One of the most fascinating things about fashion and style is how closely they are wedded to societal happenings. Historically fashion has been informed by wars, women’s movements, music and inventions. Sometimes it seems as though fashion is influencing women, literally manipulating them, as in a corseted gown conforming a woman to sit up straight, be restricted in movement and look decorative. Other times it is as if women are influencing fashion, as in the 1920s when women earned the right to vote, and the acceptance of going out dancing and drinking. With this emerging voice of equality, hemlines rose, hair was worn shorter and a woman could trade in her corset for a silky slip. In the 1960s women rejected many of the patriarchal oppressions put upon them. Spiked heels gave way to comfortable flats, and skirts were traded in for pants. Bikinis, halter tops and miniskirts were an expression of a sexual revolution for women.

Reforming Fashion will show examples of transformations in 20th century apparel and accessories. All of the artifacts are from the Historic and Cultural Textile and Apparel Collection which directly supports the College of Business Design Programs. For more information and links to social media visit our website on the collection.

Keynote: Harsha Walia

Milam Auditorium
Friday March 10th

Harsha will be discussing the global refugee crisis and its implications for North America by reformulating immigrant and refugee rights movements within a transnational analysis of capitalism, labor exploitation, settler colonialism, state building, and racialized empire. In an era of Trump and heightened attacks on racialized communities, this talk aims to challenge and strategize opposition to white supremacy rooted in the leadership of racialized communities.

For more information:


by Tara Pierce

My defining moment with personal identity is a story of realizing you lost yourself and winning yourself back all at once.

I was working two jobs at 55 hours a week. I was engaged. He talked of duplexes, white picket fences, and two kids. And don’t forget the dog.

I dreamed of travel and adventure. I dreamed of backpacks and jungles and surf and mountains and sailing. I was always wrong. I did this wrong, I did that wrong. My ideas, my opinions, my life, all were naive and unrealistic. I should just do as he says. He knows best, he is more experienced. He knows me better than I know myself. I dare not question him. It was the life I knew. And I should give him all my money.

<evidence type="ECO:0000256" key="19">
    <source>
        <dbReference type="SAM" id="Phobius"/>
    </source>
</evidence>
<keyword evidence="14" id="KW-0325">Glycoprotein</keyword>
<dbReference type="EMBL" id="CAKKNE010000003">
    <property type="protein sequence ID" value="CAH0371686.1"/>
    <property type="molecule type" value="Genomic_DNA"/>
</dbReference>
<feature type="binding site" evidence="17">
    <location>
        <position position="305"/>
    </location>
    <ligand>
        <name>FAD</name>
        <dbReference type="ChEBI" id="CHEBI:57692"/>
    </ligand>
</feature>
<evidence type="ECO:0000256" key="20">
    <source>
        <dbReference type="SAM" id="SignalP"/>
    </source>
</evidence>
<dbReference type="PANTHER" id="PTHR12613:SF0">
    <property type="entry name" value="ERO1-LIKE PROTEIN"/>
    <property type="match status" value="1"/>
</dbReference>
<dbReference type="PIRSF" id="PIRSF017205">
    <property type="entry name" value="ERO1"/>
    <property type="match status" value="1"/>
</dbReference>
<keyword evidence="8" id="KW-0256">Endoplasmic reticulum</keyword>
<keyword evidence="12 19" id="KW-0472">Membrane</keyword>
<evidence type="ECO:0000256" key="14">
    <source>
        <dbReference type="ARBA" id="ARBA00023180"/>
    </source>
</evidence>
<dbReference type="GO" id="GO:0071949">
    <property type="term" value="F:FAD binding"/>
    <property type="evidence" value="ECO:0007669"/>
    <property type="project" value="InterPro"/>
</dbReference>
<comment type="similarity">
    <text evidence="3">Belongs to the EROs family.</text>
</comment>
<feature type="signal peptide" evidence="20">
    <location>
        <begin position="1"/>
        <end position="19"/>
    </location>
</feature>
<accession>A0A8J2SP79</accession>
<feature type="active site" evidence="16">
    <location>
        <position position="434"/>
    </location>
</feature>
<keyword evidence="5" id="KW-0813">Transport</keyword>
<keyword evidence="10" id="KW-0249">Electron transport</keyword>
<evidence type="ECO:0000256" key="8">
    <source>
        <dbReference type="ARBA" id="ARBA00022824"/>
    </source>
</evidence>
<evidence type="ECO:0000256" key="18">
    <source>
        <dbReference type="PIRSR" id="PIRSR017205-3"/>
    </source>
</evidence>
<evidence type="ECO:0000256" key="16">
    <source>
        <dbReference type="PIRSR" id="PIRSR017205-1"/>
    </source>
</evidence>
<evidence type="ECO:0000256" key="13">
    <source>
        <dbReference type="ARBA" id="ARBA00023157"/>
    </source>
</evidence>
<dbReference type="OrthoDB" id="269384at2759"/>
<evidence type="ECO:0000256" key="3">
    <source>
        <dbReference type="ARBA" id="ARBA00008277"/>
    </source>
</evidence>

I was wound up so tight and so exhausted from my week it was a miracle I had time to be creative at all, never mind complete a painting. Thank goodness that art was so ingrained in me I would die without making it. Making art is what saved my life.

img_0142For a class, I did a series of self-portraits. By the third painting, I came to this piece before you. I felt quite literally like I was living in disguise. My everyday routine, my clothes, my hair, my work, my apartment; it all went against who I was and who I wanted to be, as if I’d created some elaborate secret agent cover. Even my fiancé denied the parts of myself I held dear. The path of my life and my dreams did not intersect.

Once this piece was finished, I was forced to look at myself. There I was, hiding behind fake glasses and a big nose. I wasn’t being myself, I wasn’t working toward a life I wanted. It felt like I was living someone else’s life. It was cathartic, looking into my hand-painted mirror. I had to act.

I called a friend. I packed a bag. I told him I was leaving. He cried and begged me to stay, acting like a kicked puppy; it was his best manipulation by far, pulling at my tender heart strings there was a fleeting second where I almost faltered. I turned the door knob, kissed him on the forehead, and left.

I scream-cried down the freeway. I parked. I called my friend. I was welcomed to my mother’s warm house and comfy couch. My mother was proud. My father was proud. My friends were proud. But none of them were as proud as me.

My life was suddenly light, bright, and full of possibilities. And I was me again.